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Title: Analysis of the genome of the filarial nematode Brugia malayi
Author: Guiliano, David Bernardo
Awarding Body: University of Edinburgh
Current Institution: University of Edinburgh
Date of Award: 2002
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The thesis is about developing the ‘genomes’ approach to the study of the evolution of nematode genes and genomes. CDNA clones were sequences on a large scale to produce EST datasets from a human lymphatic and cutaneous filarial worm. These were also productively compared with EST and whole genome sequencing efforts in other nematodes, notably C. elegans. Many new nematode gene families were identified for further analysis and interestingly, the two filarial datasets do not show similar patterns of gene family expression in any stage of the life cycle except the infective L3 larvae. The biology of host parasite interaction was reviewed fairly succinctly (some spelling and grammatical errors were overlooked in this otherwise satisfactory Introduction). The methodology and computing strategies used to generate and handle the EST sequence analysis was described and the novel methods developed detailed. This is of course the essential foundation of the genomic approach and is worthy of publication, perhaps via web-based distribution or journal. A specific aspect of host-parasite interaction biology is addressed in the candidates studies of the observations that filarial parasites encode a homologue of the vertebrate cytokine known as the Macrophage Inhibitory Factor. Two MIF genes were found in both B. malayi and O. volvulus. However, the non-parasitic nematode C. elegans also has 4 MIF genes, as do plant parasitic nematodes. This thesis also discovered that MIF genes seem to exist in several parasitic protozoa. The potential, but not proven role of MIFs as parasite immuno-regulators of the host immune response was therefore extensively discussed. To examine the “mode and tempo” of genome evolution studies of the relative order of genes in the two species was analysed and extensively discussed. A similar exercise was carried out on analysing operonic structures in C. elegans, B. malayi, S. ratti and P. pacificus. How common operons actually are was not resolved.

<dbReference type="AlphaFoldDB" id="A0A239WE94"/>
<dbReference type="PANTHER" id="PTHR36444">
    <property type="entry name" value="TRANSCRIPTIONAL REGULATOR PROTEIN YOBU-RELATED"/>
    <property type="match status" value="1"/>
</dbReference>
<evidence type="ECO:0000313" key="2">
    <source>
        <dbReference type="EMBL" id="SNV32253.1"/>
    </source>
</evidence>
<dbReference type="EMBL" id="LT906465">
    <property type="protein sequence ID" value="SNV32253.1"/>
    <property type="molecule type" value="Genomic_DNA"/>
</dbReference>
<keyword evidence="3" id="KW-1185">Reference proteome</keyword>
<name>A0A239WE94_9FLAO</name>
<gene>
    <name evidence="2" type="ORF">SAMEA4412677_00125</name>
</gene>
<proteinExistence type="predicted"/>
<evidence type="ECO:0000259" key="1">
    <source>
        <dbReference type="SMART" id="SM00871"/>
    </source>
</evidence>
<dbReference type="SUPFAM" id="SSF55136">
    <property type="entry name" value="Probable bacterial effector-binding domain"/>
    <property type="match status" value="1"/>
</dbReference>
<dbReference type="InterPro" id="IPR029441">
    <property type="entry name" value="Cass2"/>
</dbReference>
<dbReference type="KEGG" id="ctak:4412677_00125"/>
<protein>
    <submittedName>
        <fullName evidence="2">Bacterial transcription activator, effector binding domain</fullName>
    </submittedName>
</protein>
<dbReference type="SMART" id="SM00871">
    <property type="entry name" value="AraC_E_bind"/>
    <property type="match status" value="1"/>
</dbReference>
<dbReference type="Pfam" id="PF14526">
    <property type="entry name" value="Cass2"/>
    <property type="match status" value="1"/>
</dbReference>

Supervisor: Not available Sponsor: Not available
Qualification Name: Thesis (Ph.D.) Qualification Level: Doctoral
EThOS ID:  DOI: Not available